Students: Are you going to be employable?
Andy Rutledge's article The Employable Web Designer is about how schools may not be properly preparing students with actually employable web skills:
These students are worried that theyâ€™ll emerge from school without marketable skills, unprepared for what agencies and clients will expect or demand of them. Unfortunately, I think most of them are right to be worried.
I think Andy is dead-on with most of this, but perhaps a bit extreme. He puts forth quite a laundry list of things students should be being taught, and specifically excludes specific tools like Photoshop, Illustrator, etc. I agree that training students in the fundamentals is far more important than specific tools, but you need a tool of some kind in order to practice your fundamentals so why not these.
Most design programs are 4 year BA degrees, less if you are just getting a technical degree. Maybe half of that time is taken up by generic requirements. Now you have 2 years left. At least one of those needs to be purely dedicated to artistic fundamentals. Things Andy mentions like drawing skills and artistic fundamentals. Now we have one year left to start honing those real world design skills. By the time you get people up to speed with the tools needed in real world web design, you are getting shoved out the door with a degree.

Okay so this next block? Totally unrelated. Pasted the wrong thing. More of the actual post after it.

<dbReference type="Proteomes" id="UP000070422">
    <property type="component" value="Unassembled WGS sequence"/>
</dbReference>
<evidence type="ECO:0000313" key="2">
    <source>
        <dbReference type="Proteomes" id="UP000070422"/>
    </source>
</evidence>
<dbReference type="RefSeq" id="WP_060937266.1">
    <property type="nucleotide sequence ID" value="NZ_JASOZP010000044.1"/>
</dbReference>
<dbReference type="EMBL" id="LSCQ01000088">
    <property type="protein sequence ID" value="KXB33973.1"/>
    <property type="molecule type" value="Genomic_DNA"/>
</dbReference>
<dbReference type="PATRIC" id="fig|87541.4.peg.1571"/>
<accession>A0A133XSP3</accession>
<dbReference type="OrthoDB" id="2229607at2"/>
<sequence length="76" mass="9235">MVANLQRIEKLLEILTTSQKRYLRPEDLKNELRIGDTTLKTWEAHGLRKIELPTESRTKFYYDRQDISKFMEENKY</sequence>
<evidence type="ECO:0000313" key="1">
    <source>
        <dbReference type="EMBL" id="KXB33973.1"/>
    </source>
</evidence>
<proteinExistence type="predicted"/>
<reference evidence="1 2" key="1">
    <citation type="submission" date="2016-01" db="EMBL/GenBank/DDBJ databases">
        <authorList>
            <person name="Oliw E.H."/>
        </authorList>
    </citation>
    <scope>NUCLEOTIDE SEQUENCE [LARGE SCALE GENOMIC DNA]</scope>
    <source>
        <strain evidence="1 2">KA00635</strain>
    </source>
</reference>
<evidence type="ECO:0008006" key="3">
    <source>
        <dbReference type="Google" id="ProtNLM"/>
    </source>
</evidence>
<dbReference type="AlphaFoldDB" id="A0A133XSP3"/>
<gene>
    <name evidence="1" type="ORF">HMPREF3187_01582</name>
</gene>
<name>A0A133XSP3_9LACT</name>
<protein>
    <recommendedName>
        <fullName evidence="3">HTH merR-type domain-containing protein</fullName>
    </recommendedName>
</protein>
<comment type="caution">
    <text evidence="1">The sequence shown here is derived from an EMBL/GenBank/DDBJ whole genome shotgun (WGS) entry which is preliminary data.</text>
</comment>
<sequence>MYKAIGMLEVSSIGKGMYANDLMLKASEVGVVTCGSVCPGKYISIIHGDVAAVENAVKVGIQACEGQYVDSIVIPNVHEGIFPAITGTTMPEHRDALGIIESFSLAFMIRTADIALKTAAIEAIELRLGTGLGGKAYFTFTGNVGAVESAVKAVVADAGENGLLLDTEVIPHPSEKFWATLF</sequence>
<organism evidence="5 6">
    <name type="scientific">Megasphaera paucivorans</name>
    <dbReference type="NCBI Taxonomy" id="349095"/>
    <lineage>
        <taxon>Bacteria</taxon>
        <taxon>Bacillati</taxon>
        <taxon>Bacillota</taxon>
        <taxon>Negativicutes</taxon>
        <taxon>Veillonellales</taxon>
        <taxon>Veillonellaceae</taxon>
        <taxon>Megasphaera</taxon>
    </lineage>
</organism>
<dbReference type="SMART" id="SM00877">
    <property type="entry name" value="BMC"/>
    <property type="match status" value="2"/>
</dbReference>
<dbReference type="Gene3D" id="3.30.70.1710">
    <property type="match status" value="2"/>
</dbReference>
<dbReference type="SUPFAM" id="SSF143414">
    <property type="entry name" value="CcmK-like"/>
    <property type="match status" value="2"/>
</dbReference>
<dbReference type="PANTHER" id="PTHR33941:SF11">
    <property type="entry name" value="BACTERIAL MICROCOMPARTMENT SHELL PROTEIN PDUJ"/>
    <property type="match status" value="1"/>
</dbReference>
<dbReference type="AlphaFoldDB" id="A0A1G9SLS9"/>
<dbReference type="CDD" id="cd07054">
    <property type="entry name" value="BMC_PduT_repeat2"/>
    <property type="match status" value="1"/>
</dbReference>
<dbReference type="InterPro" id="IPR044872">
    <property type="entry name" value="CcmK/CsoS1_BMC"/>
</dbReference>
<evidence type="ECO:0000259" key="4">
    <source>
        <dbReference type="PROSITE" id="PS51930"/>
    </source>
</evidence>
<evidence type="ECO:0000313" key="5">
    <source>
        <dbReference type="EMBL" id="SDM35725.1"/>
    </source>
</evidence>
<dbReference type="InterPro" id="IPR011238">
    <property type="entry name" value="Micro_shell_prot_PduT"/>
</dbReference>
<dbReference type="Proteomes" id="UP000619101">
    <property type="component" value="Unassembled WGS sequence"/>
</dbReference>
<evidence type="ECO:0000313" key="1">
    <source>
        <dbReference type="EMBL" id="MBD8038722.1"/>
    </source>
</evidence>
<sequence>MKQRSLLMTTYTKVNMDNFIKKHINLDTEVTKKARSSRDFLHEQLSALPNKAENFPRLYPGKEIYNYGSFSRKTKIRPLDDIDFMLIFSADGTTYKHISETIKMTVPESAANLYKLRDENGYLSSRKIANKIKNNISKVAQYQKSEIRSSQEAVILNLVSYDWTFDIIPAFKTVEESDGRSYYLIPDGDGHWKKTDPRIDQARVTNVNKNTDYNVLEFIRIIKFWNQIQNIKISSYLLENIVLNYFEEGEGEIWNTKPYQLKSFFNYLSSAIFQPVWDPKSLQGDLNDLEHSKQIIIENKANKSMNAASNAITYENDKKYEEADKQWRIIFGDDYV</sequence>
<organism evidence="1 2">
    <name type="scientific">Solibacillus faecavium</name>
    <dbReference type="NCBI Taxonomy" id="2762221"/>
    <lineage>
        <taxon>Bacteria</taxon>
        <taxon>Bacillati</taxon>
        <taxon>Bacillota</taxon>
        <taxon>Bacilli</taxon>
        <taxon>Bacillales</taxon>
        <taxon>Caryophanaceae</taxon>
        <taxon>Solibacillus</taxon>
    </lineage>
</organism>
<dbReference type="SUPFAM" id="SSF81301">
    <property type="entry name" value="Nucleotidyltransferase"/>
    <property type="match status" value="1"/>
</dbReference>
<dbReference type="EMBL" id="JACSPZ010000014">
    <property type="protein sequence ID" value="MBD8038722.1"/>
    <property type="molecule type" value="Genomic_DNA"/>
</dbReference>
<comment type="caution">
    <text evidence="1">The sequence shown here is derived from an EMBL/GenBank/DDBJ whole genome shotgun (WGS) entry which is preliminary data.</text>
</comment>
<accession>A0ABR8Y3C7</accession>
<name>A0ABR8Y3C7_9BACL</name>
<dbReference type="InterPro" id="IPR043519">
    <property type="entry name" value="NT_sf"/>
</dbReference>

The point? There just isn't enough time in school to craft a human being into a fully-employable design employee. Your business sense, communication skills, and technological skills are going to come from your own time, and hope that you have the fundamentals solid enough to carry you through. That is sure as heck what happened for me.
David shows us how to make non-boring tooltips.
I did a couple of interviews recently. One on Berriart where I talk mostly about CSS-Tricks. Another on ScrnShots as a "featured user", where I talk a bit about my career generically and how I user ScrnShots.
jQuery Explained (by 12 year old Dmitri Gaskin)
This kid will probably be one of our bosses in like 3 years.
Making search more helpful is going to be big on the web in the coming years. Try using the search on Apple.com, now those are quality results. Another way to make search more useful is by paring down results in real time. Steve Smith is calling it "Quicksilver Style" and he has an example written up using Prototype. [jQuery port]